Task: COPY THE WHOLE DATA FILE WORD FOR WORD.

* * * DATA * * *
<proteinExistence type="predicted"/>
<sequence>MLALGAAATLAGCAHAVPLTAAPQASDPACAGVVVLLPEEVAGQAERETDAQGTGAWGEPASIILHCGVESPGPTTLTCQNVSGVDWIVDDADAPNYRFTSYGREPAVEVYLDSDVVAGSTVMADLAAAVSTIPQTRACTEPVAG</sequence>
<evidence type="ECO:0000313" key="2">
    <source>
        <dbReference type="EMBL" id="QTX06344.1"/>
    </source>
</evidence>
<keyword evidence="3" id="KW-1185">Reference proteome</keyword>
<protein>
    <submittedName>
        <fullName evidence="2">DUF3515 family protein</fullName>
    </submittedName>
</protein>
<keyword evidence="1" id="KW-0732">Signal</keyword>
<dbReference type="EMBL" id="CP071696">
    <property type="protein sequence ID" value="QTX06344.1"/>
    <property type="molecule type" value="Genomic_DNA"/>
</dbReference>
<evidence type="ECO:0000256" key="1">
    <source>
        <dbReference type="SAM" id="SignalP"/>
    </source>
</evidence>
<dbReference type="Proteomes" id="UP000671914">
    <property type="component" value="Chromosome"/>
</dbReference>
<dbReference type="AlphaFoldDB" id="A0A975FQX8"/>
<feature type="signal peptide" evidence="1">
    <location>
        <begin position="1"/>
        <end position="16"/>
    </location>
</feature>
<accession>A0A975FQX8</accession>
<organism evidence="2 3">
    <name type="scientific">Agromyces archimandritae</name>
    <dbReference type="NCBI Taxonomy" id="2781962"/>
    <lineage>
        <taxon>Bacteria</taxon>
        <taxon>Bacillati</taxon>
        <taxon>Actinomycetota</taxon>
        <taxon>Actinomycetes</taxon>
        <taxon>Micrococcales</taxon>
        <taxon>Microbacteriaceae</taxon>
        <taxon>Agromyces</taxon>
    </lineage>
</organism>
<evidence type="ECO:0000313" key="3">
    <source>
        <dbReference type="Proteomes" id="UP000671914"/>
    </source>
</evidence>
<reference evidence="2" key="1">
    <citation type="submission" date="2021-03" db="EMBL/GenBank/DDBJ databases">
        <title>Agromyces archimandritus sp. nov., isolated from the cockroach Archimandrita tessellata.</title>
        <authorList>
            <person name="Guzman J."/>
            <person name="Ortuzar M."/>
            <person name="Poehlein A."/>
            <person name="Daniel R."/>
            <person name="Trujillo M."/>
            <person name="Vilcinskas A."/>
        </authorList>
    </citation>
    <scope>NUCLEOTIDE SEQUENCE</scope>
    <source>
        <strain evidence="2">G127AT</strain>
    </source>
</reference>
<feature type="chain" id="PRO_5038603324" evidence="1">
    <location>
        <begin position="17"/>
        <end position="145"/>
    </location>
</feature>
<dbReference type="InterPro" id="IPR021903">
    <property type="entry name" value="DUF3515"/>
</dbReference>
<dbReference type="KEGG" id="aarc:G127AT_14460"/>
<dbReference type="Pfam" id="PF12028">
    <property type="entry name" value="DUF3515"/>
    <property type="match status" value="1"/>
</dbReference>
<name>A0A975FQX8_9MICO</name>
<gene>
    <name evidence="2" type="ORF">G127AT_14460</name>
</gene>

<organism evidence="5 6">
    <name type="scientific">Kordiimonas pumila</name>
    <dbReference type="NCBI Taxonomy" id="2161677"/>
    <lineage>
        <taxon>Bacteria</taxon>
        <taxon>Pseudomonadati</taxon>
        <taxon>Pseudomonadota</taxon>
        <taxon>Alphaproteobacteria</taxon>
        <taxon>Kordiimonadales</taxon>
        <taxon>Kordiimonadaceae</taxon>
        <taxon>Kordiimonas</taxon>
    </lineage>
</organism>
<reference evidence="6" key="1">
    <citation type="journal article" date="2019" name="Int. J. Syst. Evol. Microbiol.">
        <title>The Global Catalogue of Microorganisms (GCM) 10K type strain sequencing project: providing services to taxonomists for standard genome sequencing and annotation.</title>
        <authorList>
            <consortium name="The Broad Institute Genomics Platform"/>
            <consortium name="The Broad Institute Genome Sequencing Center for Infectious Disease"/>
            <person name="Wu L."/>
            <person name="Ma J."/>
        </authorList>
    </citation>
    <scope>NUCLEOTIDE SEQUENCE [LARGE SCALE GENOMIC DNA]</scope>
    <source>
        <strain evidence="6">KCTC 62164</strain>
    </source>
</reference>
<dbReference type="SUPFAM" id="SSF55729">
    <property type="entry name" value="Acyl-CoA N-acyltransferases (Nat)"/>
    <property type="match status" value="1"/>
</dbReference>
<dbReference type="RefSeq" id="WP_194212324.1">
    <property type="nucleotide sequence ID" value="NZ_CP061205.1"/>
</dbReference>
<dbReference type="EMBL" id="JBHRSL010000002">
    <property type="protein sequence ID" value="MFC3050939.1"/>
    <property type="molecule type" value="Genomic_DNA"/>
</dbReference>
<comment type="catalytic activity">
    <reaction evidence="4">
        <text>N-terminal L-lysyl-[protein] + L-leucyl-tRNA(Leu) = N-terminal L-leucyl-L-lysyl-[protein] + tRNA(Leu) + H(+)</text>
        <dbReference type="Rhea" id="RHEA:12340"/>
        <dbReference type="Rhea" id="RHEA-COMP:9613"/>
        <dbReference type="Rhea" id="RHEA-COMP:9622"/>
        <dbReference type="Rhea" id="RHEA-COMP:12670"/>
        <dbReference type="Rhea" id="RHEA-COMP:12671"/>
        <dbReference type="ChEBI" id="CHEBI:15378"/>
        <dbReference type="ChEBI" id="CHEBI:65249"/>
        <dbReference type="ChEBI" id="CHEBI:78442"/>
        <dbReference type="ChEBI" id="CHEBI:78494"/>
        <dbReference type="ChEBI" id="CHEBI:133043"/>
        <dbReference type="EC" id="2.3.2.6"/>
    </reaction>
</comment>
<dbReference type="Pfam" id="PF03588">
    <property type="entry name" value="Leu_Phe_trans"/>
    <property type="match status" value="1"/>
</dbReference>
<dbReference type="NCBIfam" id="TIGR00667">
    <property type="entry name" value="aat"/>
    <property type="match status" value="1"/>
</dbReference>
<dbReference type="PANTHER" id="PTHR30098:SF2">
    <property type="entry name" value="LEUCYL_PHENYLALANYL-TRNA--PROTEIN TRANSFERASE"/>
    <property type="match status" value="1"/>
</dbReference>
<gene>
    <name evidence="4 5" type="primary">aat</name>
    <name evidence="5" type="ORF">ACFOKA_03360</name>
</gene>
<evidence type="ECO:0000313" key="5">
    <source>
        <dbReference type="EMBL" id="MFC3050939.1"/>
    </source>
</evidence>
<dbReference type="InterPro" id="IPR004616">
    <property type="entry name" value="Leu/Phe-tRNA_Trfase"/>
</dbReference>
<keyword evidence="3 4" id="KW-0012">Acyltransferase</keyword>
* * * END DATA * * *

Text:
<proteinExistence type="predicted"/>
<sequence>MLALGAAATLAGCAHAVPLTAAPQASDPACAGVVVLLPEEVAGQAERETDAQGTGAWGEPASIILHCGVESPGPTTLTCQNVSGVDWIVDDADAPNYRFTSYGREPAVEVYLDSDVVAGSTVMADLAAAVSTIPQTRACTEPVAG</sequence>
<evidence type="ECO:0000313" key="2">
    <source>
        <dbReference type="EMBL" id="QTX06344.1"/>
    </source>
</evidence>
<keyword evidence="3" id="KW-1185">Reference proteome</keyword>
<protein>
    <submittedName>
        <fullName evidence="2">DUF3515 family protein</fullName>
    </submittedName>
</protein>
<keyword evidence="1" id="KW-0732">Signal</keyword>
<dbReference type="EMBL" id="CP071696">
    <property type="protein sequence ID" value="QTX06344.1"/>
    <property type="molecule type" value="Genomic_DNA"/>
</dbReference>
<evidence type="ECO:0000256" key="1">
    <source>
        <dbReference type="SAM" id="SignalP"/>
    </source>
</evidence>
<dbReference type="Proteomes" id="UP000671914">
    <property type="component" value="Chromosome"/>
</dbReference>
<dbReference type="AlphaFoldDB" id="A0A975FQX8"/>
<feature type="signal peptide" evidence="1">
    <location>
        <begin position="1"/>
        <end position="16"/>
    </location>
</feature>
<accession>A0A975FQX8</accession>
<organism evidence="2 3">
    <name type="scientific">Agromyces archimandritae</name>
    <dbReference type="NCBI Taxonomy" id="2781962"/>
    <lineage>
        <taxon>Bacteria</taxon>
        <taxon>Bacillati</taxon>
        <taxon>Actinomycetota</taxon>
        <taxon>Actinomycetes</taxon>
        <taxon>Micrococcales</taxon>
        <taxon>Microbacteriaceae</taxon>
        <taxon>Agromyces</taxon>
    </lineage>
</organism>
<evidence type="ECO:0000313" key="3">
    <source>
        <dbReference type="Proteomes" id="UP000671914"/>
    </source>
</evidence>
<reference evidence="2" key="1">
    <citation type="submission" date="2021-03" db="EMBL/GenBank/DDBJ databases">
        <title>Agromyces archimandritus sp. nov., isolated from the cockroach Archimandrita tessellata.</title>
        <authorList>
            <person name="Guzman J."/>
            <person name="Ortuzar M."/>
            <person name="Poehlein A."/>
            <person name="Daniel R."/>
            <person name="Trujillo M."/>
            <person name="Vilcinskas A."/>
        </authorList>
    </citation>
    <scope>NUCLEOTIDE SEQUENCE</scope>
    <source>
        <strain evidence="2">G127AT</strain>
    </source>
</reference>
<feature type="chain" id="PRO_5038603324" evidence="1">
    <location>
        <begin position="17"/>
        <end position="145"/>
    </location>
</feature>
<dbReference type="InterPro" id="IPR021903">
    <property type="entry name" value="DUF3515"/>
</dbReference>
<dbReference type="KEGG" id="aarc:G127AT_14460"/>
<dbReference type="Pfam" id="PF12028">
    <property type="entry name" value="DUF3515"/>
    <property type="match status" value="1"/>
</dbReference>
<name>A0A975FQX8_9MICO</name>
<gene>
    <name evidence="2" type="ORF">G127AT_14460</name>
</gene>

<organism evidence="5 6">
    <name type="scientific">Kordiimonas pumila</name>
    <dbReference type="NCBI Taxonomy" id="2161677"/>
    <lineage>
        <taxon>Bacteria</taxon>
        <taxon>Pseudomonadati</taxon>
        <taxon>Pseudomonadota</taxon>
        <taxon>Alphaproteobacteria</taxon>
        <taxon>Kordiimonadales</taxon>
        <taxon>Kordiimonadaceae</taxon>
        <taxon>Kordiimonas</taxon>
    </lineage>
</organism>
<reference evidence="6" key="1">
    <citation type="journal article" date="2019" name="Int. J. Syst. Evol. Microbiol.">
        <title>The Global Catalogue of Microorganisms (GCM) 10K type strain sequencing project: providing services to taxonomists for standard genome sequencing and annotation.</title>
        <authorList>
            <consortium name="The Broad Institute Genomics Platform"/>
            <consortium name="The Broad Institute Genome Sequencing Center for Infectious Disease"/>
            <person name="Wu L."/>
            <person name="Ma J."/>
        </authorList>
    </citation>
    <scope>NUCLEOTIDE SEQUENCE [LARGE SCALE GENOMIC DNA]</scope>
    <source>
        <strain evidence="6">KCTC 62164</strain>
    </source>
</reference>
<dbReference type="SUPFAM" id="SSF55729">
    <property type="entry name" value="Acyl-CoA N-acyltransferases (Nat)"/>
    <property type="match status" value="1"/>
</dbReference>
<dbReference type="RefSeq" id="WP_194212324.1">
    <property type="nucleotide sequence ID" value="NZ_CP061205.1"/>
</dbReference>
<dbReference type="EMBL" id="JBHRSL010000002">
    <property type="protein sequence ID" value="MFC3050939.1"/>
    <property type="molecule type" value="Genomic_DNA"/>
</dbReference>
<comment type="catalytic activity">
    <reaction evidence="4">
        <text>N-terminal L-lysyl-[protein] + L-leucyl-tRNA(Leu) = N-terminal L-leucyl-L-lysyl-[protein] + tRNA(Leu) + H(+)</text>
        <dbReference type="Rhea" id="RHEA:12340"/>
        <dbReference type="Rhea" id="RHEA-COMP:9613"/>
        <dbReference type="Rhea" id="RHEA-COMP:9622"/>
        <dbReference type="Rhea" id="RHEA-COMP:12670"/>
        <dbReference type="Rhea" id="RHEA-COMP:12671"/>
        <dbReference type="ChEBI" id="CHEBI:15378"/>
        <dbReference type="ChEBI" id="CHEBI:65249"/>
        <dbReference type="ChEBI" id="CHEBI:78442"/>
        <dbReference type="ChEBI" id="CHEBI:78494"/>
        <dbReference type="ChEBI" id="CHEBI:133043"/>
        <dbReference type="EC" id="2.3.2.6"/>
    </reaction>
</comment>
<dbReference type="Pfam" id="PF03588">
    <property type="entry name" value="Leu_Phe_trans"/>
    <property type="match status" value="1"/>
</dbReference>
<dbReference type="NCBIfam" id="TIGR00667">
    <property type="entry name" value="aat"/>
    <property type="match status" value="1"/>
</dbReference>
<dbReference type="PANTHER" id="PTHR30098:SF2">
    <property type="entry name" value="LEUCYL_PHENYLALANYL-TRNA--PROTEIN TRANSFERASE"/>
    <property type="match status" value="1"/>
</dbReference>
<gene>
    <name evidence="4 5" type="primary">aat</name>
    <name evidence="5" type="ORF">ACFOKA_03360</name>
</gene>
<evidence type="ECO:0000313" key="5">
    <source>
        <dbReference type="EMBL" id="MFC3050939.1"/>
    </source>
</evidence>
<dbReference type="InterPro" id="IPR004616">
    <property type="entry name" value="Leu/Phe-tRNA_Trfase"/>
</dbReference>
<keyword evidence="3 4" id="KW-0012">Acyltransferase</keyword>